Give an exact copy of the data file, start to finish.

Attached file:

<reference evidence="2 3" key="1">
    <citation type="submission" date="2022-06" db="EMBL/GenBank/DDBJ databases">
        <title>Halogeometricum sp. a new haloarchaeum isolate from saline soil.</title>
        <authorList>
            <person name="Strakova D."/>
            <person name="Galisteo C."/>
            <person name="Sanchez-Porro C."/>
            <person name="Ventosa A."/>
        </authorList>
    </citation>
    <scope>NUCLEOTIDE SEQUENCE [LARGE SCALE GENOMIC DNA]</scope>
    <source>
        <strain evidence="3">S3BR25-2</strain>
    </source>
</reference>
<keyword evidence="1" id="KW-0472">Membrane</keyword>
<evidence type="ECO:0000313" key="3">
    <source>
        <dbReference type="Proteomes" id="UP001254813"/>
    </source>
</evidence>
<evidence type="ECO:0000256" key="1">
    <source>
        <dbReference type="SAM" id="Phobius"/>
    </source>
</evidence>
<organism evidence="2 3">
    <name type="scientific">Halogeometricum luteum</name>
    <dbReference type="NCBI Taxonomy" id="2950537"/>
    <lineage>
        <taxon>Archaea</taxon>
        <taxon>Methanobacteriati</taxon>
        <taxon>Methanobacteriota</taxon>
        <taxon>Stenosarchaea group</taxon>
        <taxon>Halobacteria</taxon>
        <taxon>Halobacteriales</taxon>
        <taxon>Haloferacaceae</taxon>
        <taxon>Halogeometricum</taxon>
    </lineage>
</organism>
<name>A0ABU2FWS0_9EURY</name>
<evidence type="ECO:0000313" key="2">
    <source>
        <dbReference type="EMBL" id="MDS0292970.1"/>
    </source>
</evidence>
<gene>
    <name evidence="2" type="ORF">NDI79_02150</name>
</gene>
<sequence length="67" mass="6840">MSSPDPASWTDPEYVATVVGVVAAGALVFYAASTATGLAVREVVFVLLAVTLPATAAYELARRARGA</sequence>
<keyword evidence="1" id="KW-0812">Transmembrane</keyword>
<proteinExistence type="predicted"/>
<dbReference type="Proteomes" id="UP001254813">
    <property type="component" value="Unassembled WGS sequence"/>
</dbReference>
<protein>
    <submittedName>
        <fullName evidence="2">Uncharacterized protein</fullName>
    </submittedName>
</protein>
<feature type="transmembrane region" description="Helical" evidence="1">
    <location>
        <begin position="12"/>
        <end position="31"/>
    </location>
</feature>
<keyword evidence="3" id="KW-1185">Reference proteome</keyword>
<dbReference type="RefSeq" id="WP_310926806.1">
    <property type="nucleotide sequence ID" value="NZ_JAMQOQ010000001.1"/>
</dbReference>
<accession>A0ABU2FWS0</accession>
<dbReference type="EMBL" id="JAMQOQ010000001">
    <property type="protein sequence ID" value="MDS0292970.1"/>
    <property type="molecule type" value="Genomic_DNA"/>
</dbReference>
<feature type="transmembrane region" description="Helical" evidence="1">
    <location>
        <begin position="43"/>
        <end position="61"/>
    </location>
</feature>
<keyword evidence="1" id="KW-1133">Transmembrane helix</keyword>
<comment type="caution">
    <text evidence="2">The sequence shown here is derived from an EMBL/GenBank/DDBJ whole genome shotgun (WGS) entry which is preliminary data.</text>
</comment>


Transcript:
<reference evidence="2 3" key="1">
    <citation type="submission" date="2022-06" db="EMBL/GenBank/DDBJ databases">
        <title>Halogeometricum sp. a new haloarchaeum isolate from saline soil.</title>
        <authorList>
            <person name="Strakova D."/>
            <person name="Galisteo C."/>
            <person name="Sanchez-Porro C."/>
            <person name="Ventosa A."/>
        </authorList>
    </citation>
    <scope>NUCLEOTIDE SEQUENCE [LARGE SCALE GENOMIC DNA]</scope>
    <source>
        <strain evidence="3">S3BR25-2</strain>
    </source>
</reference>
<keyword evidence="1" id="KW-0472">Membrane</keyword>
<evidence type="ECO:0000313" key="3">
    <source>
        <dbReference type="Proteomes" id="UP001254813"/>
    </source>
</evidence>
<evidence type="ECO:0000256" key="1">
    <source>
        <dbReference type="SAM" id="Phobius"/>
    </source>
</evidence>
<organism evidence="2 3">
    <name type="scientific">Halogeometricum luteum</name>
    <dbReference type="NCBI Taxonomy" id="2950537"/>
    <lineage>
        <taxon>Archaea</taxon>
        <taxon>Methanobacteriati</taxon>
        <taxon>Methanobacteriota</taxon>
        <taxon>Stenosarchaea group</taxon>
        <taxon>Halobacteria</taxon>
        <taxon>Halobacteriales</taxon>
        <taxon>Haloferacaceae</taxon>
        <taxon>Halogeometricum</taxon>
    </lineage>
</organism>
<name>A0ABU2FWS0_9EURY</name>
<evidence type="ECO:0000313" key="2">
    <source>
        <dbReference type="EMBL" id="MDS0292970.1"/>
    </source>
</evidence>
<gene>
    <name evidence="2" type="ORF">NDI79_02150</name>
</gene>
<sequence length="67" mass="6840">MSSPDPASWTDPEYVATVVGVVAAGALVFYAASTATGLAVREVVFVLLAVTLPATAAYELARRARGA</sequence>
<keyword evidence="1" id="KW-0812">Transmembrane</keyword>
<proteinExistence type="predicted"/>
<dbReference type="Proteomes" id="UP001254813">
    <property type="component" value="Unassembled WGS sequence"/>
</dbReference>
<protein>
    <submittedName>
        <fullName evidence="2">Uncharacterized protein</fullName>
    </submittedName>
</protein>
<feature type="transmembrane region" description="Helical" evidence="1">
    <location>
        <begin position="12"/>
        <end position="31"/>
    </location>
</feature>
<keyword evidence="3" id="KW-1185">Reference proteome</keyword>
<dbReference type="RefSeq" id="WP_310926806.1">
    <property type="nucleotide sequence ID" value="NZ_JAMQOQ010000001.1"/>
</dbReference>
<accession>A0ABU2FWS0</accession>
<dbReference type="EMBL" id="JAMQOQ010000001">
    <property type="protein sequence ID" value="MDS0292970.1"/>
    <property type="molecule type" value="Genomic_DNA"/>
</dbReference>
<feature type="transmembrane region" description="Helical" evidence="1">
    <location>
        <begin position="43"/>
        <end position="61"/>
    </location>
</feature>
<keyword evidence="1" id="KW-1133">Transmembrane helix</keyword>
<comment type="caution">
    <text evidence="2">The sequence shown here is derived from an EMBL/GenBank/DDBJ whole genome shotgun (WGS) entry which is preliminary data.</text>
</comment>